PROVINCETOWN — Swimmers plunged in early this year — at least by Saturday-in-Provincetown standards — with the 8:30 a.m. starting flag of the annual Swim for Life & Paddler Flotilla coinciding with high tide on a muggy Sept. 9.
Some 250 people swam the 1.2-mile route along the East End beach in Provincetown, according to Jay Critchley, the event organizer, along with 80 kayakers and paddleboard riders. Another 38 swimmers participated in a parallel mile-long freshwater swim in Wellfleet’s Great Pond, while a dozen more took part by “swimming in place” from other places in Massachusetts as well as in Florida, Connecticut, and Vermont.
The swim is a moving annual ritual for participants and onlookers who gather on decks and at watch parties along the shore to cheer. Thousands of prayer ribbons honoring lost loved ones flap in the wind, “each with a message to a loved one who is deceased, but also someone you want to honor in your life now,” Critchley said.
When they register, participants pledge donations that the Provincetown Community Compact, a nonprofit founded by Critchley, donates to 12 other nonprofits focused on community health. The swim’s primary beneficiaries are the AIDS Support Group of Cape Cod, Helping Our Women, and Outer Cape Health Services. Businesses join in, too — 20 of them were sponsors this year.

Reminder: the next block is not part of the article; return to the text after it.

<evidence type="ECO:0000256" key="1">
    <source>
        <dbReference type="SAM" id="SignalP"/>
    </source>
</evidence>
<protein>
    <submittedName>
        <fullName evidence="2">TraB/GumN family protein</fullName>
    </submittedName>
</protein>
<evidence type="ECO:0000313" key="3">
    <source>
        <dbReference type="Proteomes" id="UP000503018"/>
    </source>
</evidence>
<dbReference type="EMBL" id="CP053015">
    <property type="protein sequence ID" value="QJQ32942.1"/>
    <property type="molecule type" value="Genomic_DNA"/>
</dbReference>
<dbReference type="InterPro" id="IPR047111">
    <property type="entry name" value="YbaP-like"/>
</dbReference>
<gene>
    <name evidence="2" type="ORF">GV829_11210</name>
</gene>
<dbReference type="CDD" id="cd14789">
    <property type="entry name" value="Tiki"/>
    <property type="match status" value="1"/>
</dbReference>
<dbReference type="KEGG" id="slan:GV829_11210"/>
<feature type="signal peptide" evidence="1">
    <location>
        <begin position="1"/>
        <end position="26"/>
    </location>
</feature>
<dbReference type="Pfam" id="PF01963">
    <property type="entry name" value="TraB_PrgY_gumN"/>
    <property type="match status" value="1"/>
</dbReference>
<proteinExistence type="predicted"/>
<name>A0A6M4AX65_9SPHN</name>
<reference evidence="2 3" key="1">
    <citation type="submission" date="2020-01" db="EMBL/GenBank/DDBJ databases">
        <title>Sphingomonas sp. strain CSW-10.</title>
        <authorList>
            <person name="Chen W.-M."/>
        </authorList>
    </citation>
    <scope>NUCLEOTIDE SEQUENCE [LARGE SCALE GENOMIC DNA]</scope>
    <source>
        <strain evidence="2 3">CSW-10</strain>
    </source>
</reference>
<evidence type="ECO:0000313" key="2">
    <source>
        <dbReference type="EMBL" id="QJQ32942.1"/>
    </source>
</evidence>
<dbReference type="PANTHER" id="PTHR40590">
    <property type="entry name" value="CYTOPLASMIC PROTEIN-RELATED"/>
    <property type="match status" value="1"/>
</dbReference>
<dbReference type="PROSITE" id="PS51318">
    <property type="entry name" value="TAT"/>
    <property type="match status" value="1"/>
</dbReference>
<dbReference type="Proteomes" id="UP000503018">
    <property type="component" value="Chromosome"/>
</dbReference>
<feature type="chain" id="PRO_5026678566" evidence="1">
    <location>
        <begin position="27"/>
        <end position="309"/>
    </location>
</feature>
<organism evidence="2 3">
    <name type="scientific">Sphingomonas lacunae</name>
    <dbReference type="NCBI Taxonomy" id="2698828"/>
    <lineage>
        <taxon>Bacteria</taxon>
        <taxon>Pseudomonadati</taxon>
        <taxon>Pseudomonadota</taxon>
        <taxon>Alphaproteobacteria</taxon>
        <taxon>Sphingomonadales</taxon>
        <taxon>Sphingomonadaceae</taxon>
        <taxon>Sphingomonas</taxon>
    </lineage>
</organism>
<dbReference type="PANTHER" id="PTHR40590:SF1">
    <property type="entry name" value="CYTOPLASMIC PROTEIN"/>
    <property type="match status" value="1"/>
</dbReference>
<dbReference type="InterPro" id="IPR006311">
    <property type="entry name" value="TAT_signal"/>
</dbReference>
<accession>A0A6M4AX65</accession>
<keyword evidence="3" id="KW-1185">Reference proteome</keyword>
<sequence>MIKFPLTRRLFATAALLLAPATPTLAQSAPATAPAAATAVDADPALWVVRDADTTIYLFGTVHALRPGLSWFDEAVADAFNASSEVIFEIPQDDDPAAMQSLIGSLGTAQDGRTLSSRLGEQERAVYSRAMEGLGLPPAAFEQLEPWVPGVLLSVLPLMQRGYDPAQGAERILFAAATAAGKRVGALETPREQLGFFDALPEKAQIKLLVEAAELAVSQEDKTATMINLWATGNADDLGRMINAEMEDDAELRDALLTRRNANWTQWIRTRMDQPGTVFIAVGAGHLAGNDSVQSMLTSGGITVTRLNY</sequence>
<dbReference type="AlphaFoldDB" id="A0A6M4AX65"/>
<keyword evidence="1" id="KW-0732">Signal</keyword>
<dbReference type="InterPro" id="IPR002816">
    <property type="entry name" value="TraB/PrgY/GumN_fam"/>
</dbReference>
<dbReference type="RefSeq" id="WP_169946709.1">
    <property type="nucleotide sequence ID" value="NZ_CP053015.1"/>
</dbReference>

The donations have reached “approximately $225,000” so far, according to Critchley, who was still busy tallying figures at the Independent’s Sept. 12 deadline, with pledges continuing to come in. The top fundraising team was from the Lily House, bringing in $39,000; the Great Pond Mermaids raised $9,700; and 67 swimmers and one kayaker each raised more than $1,000.
Paul Fanizzi was given the David Asher Volunteer award, which, Critchley wrote in a press release, recognized not only his longtime support of the event but also the way Fanizzi has set an example of resilience, rebuilding his namesake restaurant — not for the first time — after a December storm churned seawater into town.
This was the 36th swim. The first, in 1988, drew 18 participants who raised $6,000, according to a history on the event’s website, to “celebrate the healing waters and ecology of the harbor, while raising money for local health services.”